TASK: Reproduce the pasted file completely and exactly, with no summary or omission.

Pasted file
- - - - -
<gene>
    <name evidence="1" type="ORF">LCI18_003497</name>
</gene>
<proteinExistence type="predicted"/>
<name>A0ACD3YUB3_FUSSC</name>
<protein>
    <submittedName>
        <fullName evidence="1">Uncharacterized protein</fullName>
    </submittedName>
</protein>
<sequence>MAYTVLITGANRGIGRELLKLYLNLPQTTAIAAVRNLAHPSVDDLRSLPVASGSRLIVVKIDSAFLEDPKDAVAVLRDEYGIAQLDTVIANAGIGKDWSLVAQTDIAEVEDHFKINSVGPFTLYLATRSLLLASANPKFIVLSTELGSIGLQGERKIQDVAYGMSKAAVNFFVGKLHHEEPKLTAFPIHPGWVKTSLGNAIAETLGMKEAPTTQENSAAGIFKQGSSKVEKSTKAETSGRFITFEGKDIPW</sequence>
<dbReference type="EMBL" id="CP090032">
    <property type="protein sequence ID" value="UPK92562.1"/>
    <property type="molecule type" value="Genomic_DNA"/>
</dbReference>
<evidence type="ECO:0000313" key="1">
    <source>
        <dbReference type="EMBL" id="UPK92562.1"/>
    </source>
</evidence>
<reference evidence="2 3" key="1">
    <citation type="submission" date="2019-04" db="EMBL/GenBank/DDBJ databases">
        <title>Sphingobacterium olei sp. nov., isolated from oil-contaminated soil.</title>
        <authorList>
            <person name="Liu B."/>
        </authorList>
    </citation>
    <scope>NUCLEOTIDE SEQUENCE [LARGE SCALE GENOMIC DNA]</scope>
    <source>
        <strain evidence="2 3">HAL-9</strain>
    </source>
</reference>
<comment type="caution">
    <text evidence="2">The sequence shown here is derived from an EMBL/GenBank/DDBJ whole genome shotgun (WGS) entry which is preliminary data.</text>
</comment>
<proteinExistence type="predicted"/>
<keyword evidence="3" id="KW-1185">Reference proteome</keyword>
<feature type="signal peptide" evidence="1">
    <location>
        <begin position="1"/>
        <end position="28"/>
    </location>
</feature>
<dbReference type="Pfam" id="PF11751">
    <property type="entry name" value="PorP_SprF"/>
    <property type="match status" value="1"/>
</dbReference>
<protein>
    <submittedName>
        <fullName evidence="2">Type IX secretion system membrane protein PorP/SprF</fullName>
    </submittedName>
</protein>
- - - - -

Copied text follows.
<gene>
    <name evidence="1" type="ORF">LCI18_003497</name>
</gene>
<proteinExistence type="predicted"/>
<name>A0ACD3YUB3_FUSSC</name>
<protein>
    <submittedName>
        <fullName evidence="1">Uncharacterized protein</fullName>
    </submittedName>
</protein>
<sequence>MAYTVLITGANRGIGRELLKLYLNLPQTTAIAAVRNLAHPSVDDLRSLPVASGSRLIVVKIDSAFLEDPKDAVAVLRDEYGIAQLDTVIANAGIGKDWSLVAQTDIAEVEDHFKINSVGPFTLYLATRSLLLASANPKFIVLSTELGSIGLQGERKIQDVAYGMSKAAVNFFVGKLHHEEPKLTAFPIHPGWVKTSLGNAIAETLGMKEAPTTQENSAAGIFKQGSSKVEKSTKAETSGRFITFEGKDIPW</sequence>
<dbReference type="EMBL" id="CP090032">
    <property type="protein sequence ID" value="UPK92562.1"/>
    <property type="molecule type" value="Genomic_DNA"/>
</dbReference>
<evidence type="ECO:0000313" key="1">
    <source>
        <dbReference type="EMBL" id="UPK92562.1"/>
    </source>
</evidence>
<reference evidence="2 3" key="1">
    <citation type="submission" date="2019-04" db="EMBL/GenBank/DDBJ databases">
        <title>Sphingobacterium olei sp. nov., isolated from oil-contaminated soil.</title>
        <authorList>
            <person name="Liu B."/>
        </authorList>
    </citation>
    <scope>NUCLEOTIDE SEQUENCE [LARGE SCALE GENOMIC DNA]</scope>
    <source>
        <strain evidence="2 3">HAL-9</strain>
    </source>
</reference>
<comment type="caution">
    <text evidence="2">The sequence shown here is derived from an EMBL/GenBank/DDBJ whole genome shotgun (WGS) entry which is preliminary data.</text>
</comment>
<proteinExistence type="predicted"/>
<keyword evidence="3" id="KW-1185">Reference proteome</keyword>
<feature type="signal peptide" evidence="1">
    <location>
        <begin position="1"/>
        <end position="28"/>
    </location>
</feature>
<dbReference type="Pfam" id="PF11751">
    <property type="entry name" value="PorP_SprF"/>
    <property type="match status" value="1"/>
</dbReference>
<protein>
    <submittedName>
        <fullName evidence="2">Type IX secretion system membrane protein PorP/SprF</fullName>
    </submittedName>
</protein>